The two houses name-checked in the outift's moniker refer to the twin countries represented by the string pairing of French brothers Théo and Valentin Ceccaldi and the Portuguese duo of trumpeter Luis Vicente and drummer Marco Franco. Vicente already boasts a well received previous disc in Clocks & Clouds (FMR, 2014) which matched both him and Franco with two thirds of the RED Trio, namely fellow countrymen pianist Ricardo Pinheiro and bassist Hernani Faustino. This release with its idiosyncratic group conception and unusual instrumentation might prove similarly popular.
While there are no real tunes or themes, the juxtaposition of melodic fragments, alongside the more abrasive elements especially from the strings, leads to an unassuming lyricism which permeates the date. In dense four way soundscapes, folk derived airs vie with jazz, contemporary classical and improv, but the resultant mix doesn't properly reside any genre. The collective eschews solos and seem to avoid any displays of ostentatious technique, yet each unlikely component interlocks with its fellows to create a whole which convinces and fuels emotional ambiguity and intrigue.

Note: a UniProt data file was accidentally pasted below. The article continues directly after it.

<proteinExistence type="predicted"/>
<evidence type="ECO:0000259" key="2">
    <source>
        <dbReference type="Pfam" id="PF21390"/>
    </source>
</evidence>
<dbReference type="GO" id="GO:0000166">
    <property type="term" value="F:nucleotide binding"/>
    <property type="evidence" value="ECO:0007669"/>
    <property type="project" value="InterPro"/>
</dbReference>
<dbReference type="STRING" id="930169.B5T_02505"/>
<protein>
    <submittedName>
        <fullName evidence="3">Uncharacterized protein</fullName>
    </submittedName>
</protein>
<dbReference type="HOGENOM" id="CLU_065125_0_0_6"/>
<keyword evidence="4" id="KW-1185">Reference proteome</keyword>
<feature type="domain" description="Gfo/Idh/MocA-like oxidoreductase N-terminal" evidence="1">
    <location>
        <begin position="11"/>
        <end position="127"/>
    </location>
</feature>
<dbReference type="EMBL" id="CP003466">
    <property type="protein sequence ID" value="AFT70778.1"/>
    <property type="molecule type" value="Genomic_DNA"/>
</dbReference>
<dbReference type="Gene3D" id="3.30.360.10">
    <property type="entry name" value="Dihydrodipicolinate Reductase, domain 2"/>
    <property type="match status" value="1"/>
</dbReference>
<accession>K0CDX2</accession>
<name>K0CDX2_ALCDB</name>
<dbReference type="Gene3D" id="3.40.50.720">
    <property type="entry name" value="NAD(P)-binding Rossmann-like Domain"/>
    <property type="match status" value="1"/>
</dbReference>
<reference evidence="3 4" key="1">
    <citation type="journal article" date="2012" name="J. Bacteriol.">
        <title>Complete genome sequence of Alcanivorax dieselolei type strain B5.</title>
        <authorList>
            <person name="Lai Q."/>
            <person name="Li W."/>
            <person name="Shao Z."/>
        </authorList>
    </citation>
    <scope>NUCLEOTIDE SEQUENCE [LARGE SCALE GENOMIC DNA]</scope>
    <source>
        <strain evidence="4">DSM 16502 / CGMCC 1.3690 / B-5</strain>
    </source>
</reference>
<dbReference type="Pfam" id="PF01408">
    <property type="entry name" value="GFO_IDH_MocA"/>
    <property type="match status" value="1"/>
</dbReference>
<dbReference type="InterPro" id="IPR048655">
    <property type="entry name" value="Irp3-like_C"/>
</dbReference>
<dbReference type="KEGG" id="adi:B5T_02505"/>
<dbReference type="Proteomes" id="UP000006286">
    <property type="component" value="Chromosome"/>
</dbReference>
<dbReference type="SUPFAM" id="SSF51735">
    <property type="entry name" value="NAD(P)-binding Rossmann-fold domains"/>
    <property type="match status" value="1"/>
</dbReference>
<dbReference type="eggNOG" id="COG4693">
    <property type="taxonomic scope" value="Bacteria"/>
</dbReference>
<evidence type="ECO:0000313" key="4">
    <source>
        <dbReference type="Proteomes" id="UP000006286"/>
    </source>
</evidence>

Although divided into six tracks, the album presents as one overarching piece. On drums Franco clatters effectively while sounding unlike any other proponent of jazz drumming. He manufactures a lurching momentum rather than countable rhythm. The prime example comes on the opener, "Two Balconies," where the rattle coheres into a shuffling boogaloo, while layers of strings and trumpet manufacture a sense of wistful longing. In fact trumpeter Vicente threads potent yet understated fanfares throughout the program in a bitter sweet vocalized tone.
On violin and cello, the Ceccaldi siblings, both former students of bass virtuoso Joëlle Léandre, waver and meander in wiry asceticism, which culminates on "Two Living Rooms" in an energetic interweaving of expressive muted trumpet and nimble sawing. In its overlapping phrases the closing "Two Kitchens" demonstrates how the elements fits together. Amid the polyphony, a repeated cello motif morphs almost, but not quite, into a riff while the violin soars, before a spare trumpet and drum duet takes center stage. Finally all four unite in a smoldering interplay of throbbing cello, pizzicato violin, tapping drums and smeary trumpet splatters. Not bad for the agglomeration's debut.
Two Balconies; No Dogs; Two Living Rooms; No Bedroom; Three Clean Bathrooms; Two Kitchens.
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